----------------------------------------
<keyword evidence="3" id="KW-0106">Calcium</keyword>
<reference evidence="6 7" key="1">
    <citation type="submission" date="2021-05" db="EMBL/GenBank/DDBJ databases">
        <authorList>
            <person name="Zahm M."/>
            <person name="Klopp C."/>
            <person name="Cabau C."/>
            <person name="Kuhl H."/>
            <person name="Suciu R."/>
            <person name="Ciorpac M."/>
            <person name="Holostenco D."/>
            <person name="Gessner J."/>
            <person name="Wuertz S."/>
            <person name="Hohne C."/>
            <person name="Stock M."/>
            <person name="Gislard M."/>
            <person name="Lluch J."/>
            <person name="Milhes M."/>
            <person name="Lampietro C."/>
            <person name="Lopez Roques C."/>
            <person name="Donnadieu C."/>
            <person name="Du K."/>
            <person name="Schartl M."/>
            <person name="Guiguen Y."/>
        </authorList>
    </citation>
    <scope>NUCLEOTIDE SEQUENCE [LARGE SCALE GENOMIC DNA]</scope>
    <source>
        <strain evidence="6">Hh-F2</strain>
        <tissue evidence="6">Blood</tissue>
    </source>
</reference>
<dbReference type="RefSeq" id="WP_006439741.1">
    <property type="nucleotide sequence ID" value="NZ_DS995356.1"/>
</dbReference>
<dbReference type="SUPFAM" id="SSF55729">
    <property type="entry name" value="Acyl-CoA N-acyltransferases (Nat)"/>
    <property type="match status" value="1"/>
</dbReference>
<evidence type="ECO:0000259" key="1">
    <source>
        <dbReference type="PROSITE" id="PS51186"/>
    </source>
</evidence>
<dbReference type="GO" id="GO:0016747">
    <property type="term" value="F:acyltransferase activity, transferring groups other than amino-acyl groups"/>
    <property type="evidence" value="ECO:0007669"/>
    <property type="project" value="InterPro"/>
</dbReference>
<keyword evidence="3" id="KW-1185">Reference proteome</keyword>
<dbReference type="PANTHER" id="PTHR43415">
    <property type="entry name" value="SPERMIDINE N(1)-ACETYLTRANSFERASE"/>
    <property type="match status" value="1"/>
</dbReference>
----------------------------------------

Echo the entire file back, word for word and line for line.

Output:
<keyword evidence="3" id="KW-0106">Calcium</keyword>
<reference evidence="6 7" key="1">
    <citation type="submission" date="2021-05" db="EMBL/GenBank/DDBJ databases">
        <authorList>
            <person name="Zahm M."/>
            <person name="Klopp C."/>
            <person name="Cabau C."/>
            <person name="Kuhl H."/>
            <person name="Suciu R."/>
            <person name="Ciorpac M."/>
            <person name="Holostenco D."/>
            <person name="Gessner J."/>
            <person name="Wuertz S."/>
            <person name="Hohne C."/>
            <person name="Stock M."/>
            <person name="Gislard M."/>
            <person name="Lluch J."/>
            <person name="Milhes M."/>
            <person name="Lampietro C."/>
            <person name="Lopez Roques C."/>
            <person name="Donnadieu C."/>
            <person name="Du K."/>
            <person name="Schartl M."/>
            <person name="Guiguen Y."/>
        </authorList>
    </citation>
    <scope>NUCLEOTIDE SEQUENCE [LARGE SCALE GENOMIC DNA]</scope>
    <source>
        <strain evidence="6">Hh-F2</strain>
        <tissue evidence="6">Blood</tissue>
    </source>
</reference>
<dbReference type="RefSeq" id="WP_006439741.1">
    <property type="nucleotide sequence ID" value="NZ_DS995356.1"/>
</dbReference>
<dbReference type="SUPFAM" id="SSF55729">
    <property type="entry name" value="Acyl-CoA N-acyltransferases (Nat)"/>
    <property type="match status" value="1"/>
</dbReference>
<evidence type="ECO:0000259" key="1">
    <source>
        <dbReference type="PROSITE" id="PS51186"/>
    </source>
</evidence>
<dbReference type="GO" id="GO:0016747">
    <property type="term" value="F:acyltransferase activity, transferring groups other than amino-acyl groups"/>
    <property type="evidence" value="ECO:0007669"/>
    <property type="project" value="InterPro"/>
</dbReference>
<keyword evidence="3" id="KW-1185">Reference proteome</keyword>
<dbReference type="PANTHER" id="PTHR43415">
    <property type="entry name" value="SPERMIDINE N(1)-ACETYLTRANSFERASE"/>
    <property type="match status" value="1"/>
</dbReference>